The situation in Shantung was different from that in Hopeh. In Shantung the communists controlled most of the rural areas and the coast, and were also stronger in numerical terms than they were in Hopeh, where there was a growing nationalist presence. The 'puppet troops' held the railway leading from Tsingtao into the interior. Until nationalist forces could reach Shantung in sufficient strength to replace the Japanese, there was little hope of rapid fulfilment of repatriation plans.

Immediately after he had accepted the Japanese surrender in the Tientsin area, Rockey left for Chefu with the 29th Marines of the 6th Marine Division to investigate conditions at that port, but on arrival found that communist troops had already taken control of the city from the Japanese and installed a new mayor, and proved completely unco-operative.

Kinkaid asked the communist commander to withdraw his men from Chefu before the marines landed. Following a conference on 7 October with Chefu’s communist mayor, who asked for withdrawal terms that were unacceptable to the Americans, Vice Admiral Daniel E. Barbey, commander of 7th Amphibious Force, recommended that the landing be postponed. Rockey agreed, so the 29th Marines were ordered to land with the rest of the 6th Marine Division at Tsingtao on 11 October instead of going in ahead of the rest of the division.

The 6th Reconnaissance Company landed first and moved to secure the airfield at Tsangkou, some 10 miles (16 km) from the city. On the following day, observation aircraft from the escort carrier Bougainville landed on this airfield, and by 16 October all of the marines had been put ashore and assigned to billets.

On 13 October the communist commander in Shantung sent a message to Major General Lemuel C. Shepherd, commander of 6th Marine Division, in Tsingtao with an offer for co-operation 'to destroy the remaining Japanese military forces and the rest of the traitor army ('puppet army')'. To 'best establish local peace and order', communist troops would be sent into Tsingtao with the expectation that the marines would not oppose them. The communist commander noted that nationalist troops were preparing to enter Tsingtao with US help for the express purpose of attacking the communists. In the resultant 'open conflict', he hoped 'that both our armies continue to maintain friendly relations'.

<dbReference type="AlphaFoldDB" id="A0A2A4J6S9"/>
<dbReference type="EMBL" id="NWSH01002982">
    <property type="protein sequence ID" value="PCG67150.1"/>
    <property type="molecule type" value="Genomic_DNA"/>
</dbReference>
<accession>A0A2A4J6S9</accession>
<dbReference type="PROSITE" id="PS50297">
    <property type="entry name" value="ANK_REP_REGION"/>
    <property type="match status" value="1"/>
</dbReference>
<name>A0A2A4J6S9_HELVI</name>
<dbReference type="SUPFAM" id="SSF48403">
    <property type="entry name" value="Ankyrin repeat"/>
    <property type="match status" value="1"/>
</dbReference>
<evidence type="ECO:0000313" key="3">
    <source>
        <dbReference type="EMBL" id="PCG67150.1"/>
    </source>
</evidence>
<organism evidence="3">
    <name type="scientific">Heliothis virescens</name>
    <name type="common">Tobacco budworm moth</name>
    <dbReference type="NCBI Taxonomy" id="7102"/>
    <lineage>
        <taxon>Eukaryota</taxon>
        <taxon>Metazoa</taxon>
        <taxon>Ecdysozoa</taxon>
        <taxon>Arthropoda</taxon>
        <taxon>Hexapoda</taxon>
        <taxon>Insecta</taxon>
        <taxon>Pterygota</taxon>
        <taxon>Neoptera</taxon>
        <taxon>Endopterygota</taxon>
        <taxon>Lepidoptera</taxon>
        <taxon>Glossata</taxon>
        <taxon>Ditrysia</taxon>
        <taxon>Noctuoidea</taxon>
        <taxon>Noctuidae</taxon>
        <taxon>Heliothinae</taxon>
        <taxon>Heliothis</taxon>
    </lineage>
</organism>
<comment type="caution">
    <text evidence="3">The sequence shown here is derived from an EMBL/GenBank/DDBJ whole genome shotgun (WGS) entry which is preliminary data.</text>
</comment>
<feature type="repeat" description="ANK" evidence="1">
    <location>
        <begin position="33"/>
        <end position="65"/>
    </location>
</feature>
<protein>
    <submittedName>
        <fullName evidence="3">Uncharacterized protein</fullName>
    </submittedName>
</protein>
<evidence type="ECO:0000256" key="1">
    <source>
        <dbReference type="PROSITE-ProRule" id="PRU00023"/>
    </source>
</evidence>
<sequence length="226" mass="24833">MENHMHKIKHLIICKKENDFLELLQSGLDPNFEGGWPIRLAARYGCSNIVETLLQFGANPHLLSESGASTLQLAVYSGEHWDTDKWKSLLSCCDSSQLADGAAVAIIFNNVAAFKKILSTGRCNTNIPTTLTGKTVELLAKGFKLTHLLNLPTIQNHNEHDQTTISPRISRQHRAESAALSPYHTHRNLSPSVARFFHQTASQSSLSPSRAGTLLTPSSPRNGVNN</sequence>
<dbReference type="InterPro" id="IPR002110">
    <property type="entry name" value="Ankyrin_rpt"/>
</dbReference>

Shepherd responded that his mission was not to 'destroy' either the Japanese or their puppets, that a communist occupation of Tsingtao was 'most undesirable' as the city was peaceful, and that he would not co-operate with the communists. He also said that were a crisis to occur in Tsingtao, his 'division of well-trained combat veterans would be entirely capable of coping with the situation'.

Shepherd and Lieutenant General Chen Pao-tsang, Chiang’s representative, accepted the formal surrender of the 10,000-strong Japanese garrison of Tsingtao on 25 October. Despite the surrender, though, Japanese troops in certain areas were still required to hold their positions and thus defend against any communist attacks. Clashes between the communists and the Japanese and former 'puppet troops' were frequent in Shantung during October and, at Shepherd’s request, aircraft of the 32nd Marine Air Group began regular reconnaissance patrols on 26 October to check the status of the railway lines and their Japanese guards and to insure adequate warning of any communist move against Tsingtao. MAG-32’s aircraft reached Tsingtao on 21 October, and were soon followed by those of MAG-12, which were flying from the Philippines to their new base at Peking. By the end of October, elements of all the wing’s major units had landed in China: MAG-12 and MAG-24 were based on Peking’s airfields, and MAG-25 and MAG-32 were at Tsingtao together with the wing’s personnel centre.

Major General Louis E. Woods arrived in Tientsin on 31 October to assume command of the 1st MAW from Larkin.